Guare does not entirely aim for literal realism, even though everything that happens could actually occur. Some characters talk directly to the audience, appealing for sympathy or understanding. On opening night the actors didn’t go enough beneath the surface there or elsewhere. A problem which faces them all and director Cassella is how to play what seem like off the wall situations as if they are real.

Consequently a few performances pulled things in the wrong direction, as if  Cassella was trying for broad comedy. Most egregious, Sarah Murtha’s take on Bunny stayed an example of uncontrolled excess. She shouted her lines with readings of the words riding roughshod over meaning. Meanwhile Natalie Moretti also went overboard playing Corrina as a broad version of a bubble-head. And the performance of the nuns seemed like shtick.

On the plus side, Ron Siler-Waruszewski successfully made Artie seem like a sorrowful loser and. when called upon to deliver a poetic monologue by Guare, did it justice. As Bananas, Caitlin Northrup kept her simple, never trying too hard to seem crazy even though not coming across as pathetic. Plus Rich Eckman's take on movie director Billy Einhorn remained convincing.

Certain production elements look sloppy. The program book doesn’t list characters in order of appearance; that may cause audience confusion. And the set design should have something to imply that the kitchen is not visible from the living room, so that, when Bunny is hiding in the kitchen, Bananas can’t see her. Sure, Bananas has mental defects, but nothing like that.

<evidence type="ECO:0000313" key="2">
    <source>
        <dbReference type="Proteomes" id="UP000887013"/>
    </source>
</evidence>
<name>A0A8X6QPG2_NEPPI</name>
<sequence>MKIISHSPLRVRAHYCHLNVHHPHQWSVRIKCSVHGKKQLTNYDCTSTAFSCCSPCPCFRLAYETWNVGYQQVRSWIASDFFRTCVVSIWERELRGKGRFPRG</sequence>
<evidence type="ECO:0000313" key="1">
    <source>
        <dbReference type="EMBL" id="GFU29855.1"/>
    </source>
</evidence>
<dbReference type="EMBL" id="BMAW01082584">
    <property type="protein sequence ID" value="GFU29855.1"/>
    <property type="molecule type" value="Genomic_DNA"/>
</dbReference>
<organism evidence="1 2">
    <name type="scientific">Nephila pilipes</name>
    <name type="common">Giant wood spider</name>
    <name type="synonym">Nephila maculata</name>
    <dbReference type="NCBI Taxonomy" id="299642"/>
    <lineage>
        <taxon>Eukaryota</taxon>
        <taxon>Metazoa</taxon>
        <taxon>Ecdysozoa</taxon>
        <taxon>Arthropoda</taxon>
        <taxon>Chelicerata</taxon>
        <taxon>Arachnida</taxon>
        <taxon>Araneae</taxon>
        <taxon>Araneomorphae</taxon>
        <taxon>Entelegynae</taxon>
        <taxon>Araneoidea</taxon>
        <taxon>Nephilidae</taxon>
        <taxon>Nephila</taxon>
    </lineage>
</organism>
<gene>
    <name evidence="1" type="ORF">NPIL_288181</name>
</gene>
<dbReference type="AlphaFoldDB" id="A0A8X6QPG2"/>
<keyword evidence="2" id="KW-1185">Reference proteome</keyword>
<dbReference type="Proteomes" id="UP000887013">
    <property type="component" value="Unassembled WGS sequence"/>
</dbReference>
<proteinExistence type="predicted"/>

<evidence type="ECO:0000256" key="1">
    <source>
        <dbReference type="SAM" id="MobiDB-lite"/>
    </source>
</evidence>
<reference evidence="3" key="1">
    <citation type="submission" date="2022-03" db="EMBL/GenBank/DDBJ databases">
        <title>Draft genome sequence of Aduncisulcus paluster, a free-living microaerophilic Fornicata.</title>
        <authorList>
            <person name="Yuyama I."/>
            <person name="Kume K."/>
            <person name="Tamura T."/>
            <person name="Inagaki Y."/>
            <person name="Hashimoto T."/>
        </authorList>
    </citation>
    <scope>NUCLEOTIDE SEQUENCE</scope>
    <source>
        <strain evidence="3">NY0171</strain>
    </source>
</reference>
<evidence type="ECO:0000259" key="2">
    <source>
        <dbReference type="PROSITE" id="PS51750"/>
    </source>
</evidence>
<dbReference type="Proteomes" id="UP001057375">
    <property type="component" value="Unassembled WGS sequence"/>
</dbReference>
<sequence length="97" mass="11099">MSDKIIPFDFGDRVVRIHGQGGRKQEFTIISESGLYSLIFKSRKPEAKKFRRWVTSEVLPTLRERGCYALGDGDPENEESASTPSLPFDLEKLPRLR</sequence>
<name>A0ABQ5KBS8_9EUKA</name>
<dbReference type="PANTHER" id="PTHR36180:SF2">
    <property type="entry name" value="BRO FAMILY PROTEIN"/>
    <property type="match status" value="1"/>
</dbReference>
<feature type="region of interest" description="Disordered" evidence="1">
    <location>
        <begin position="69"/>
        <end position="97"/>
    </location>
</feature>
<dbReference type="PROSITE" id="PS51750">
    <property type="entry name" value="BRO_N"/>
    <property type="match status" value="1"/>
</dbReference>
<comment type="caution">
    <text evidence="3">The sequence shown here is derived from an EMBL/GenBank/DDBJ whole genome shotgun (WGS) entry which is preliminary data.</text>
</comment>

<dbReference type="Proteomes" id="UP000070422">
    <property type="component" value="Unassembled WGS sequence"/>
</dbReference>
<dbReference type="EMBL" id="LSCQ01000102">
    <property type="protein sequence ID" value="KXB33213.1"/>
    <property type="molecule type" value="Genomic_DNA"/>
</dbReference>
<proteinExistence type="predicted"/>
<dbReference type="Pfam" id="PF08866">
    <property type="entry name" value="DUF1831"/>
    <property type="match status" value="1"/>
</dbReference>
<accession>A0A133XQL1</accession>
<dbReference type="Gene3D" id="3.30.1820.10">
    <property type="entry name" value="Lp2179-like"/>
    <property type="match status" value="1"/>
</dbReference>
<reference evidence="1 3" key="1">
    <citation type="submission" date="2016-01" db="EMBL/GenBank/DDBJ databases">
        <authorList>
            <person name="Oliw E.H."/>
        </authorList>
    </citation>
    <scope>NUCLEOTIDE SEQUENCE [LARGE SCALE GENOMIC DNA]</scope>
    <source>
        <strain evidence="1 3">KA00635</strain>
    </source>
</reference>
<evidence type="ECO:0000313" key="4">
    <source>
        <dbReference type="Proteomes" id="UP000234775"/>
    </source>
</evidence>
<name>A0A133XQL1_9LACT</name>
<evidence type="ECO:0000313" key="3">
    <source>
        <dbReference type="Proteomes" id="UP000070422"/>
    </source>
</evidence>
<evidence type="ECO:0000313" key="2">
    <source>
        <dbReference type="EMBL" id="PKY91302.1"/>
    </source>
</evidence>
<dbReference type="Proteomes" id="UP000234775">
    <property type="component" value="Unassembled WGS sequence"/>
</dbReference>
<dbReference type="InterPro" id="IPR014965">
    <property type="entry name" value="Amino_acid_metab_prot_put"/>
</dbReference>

Of course, this being quasi-professional theatre, no information about the playwright is in the program book, although the assistant stage manager gets a few lines. 

John Guare is also well-known for Six Degrees of Separation which won an Obie Award, the New York Drama Critics Circle Award, and London’s Olivier Award for Best Play and was a finalist for the Pulitzer Prize in Drama. He’s written 14 other plays and in 1993 was elected to the Theatre Hall of Fame

*It debuted in 1966 contrary to what you what you may read in a Pittsburgh City Paper review.

The House of Blue Leaves continues through June 16th at Peter Mills Theater in Duquesne University Rockwell Hall, 600 Forbes Avenue- 412/243-5201. Reservations through the Gemini Theater Company box office. 412/243-6464

Friday, June 8, 2012

About "Shakespeare in the Raw" presented by Unseam'd Shakespeare Company

Unseam’d Shakespeare Company is tackling two Shakespeare plays A Midsummer Nights Dream and Two Gentlemen of Verona. The twin production is called “Shakespeare in the Raw” described as being “in the original First Folio Cue-Script Style” (sic).

Elizabeth Ruelas, a faculty member at Point Park University, directed A Midsummer Night’s Dream and Andy Kirtland directed Two Gentlemen of Verona. He has credits as a performer in the New England Shakespeare Festival and elsewhere.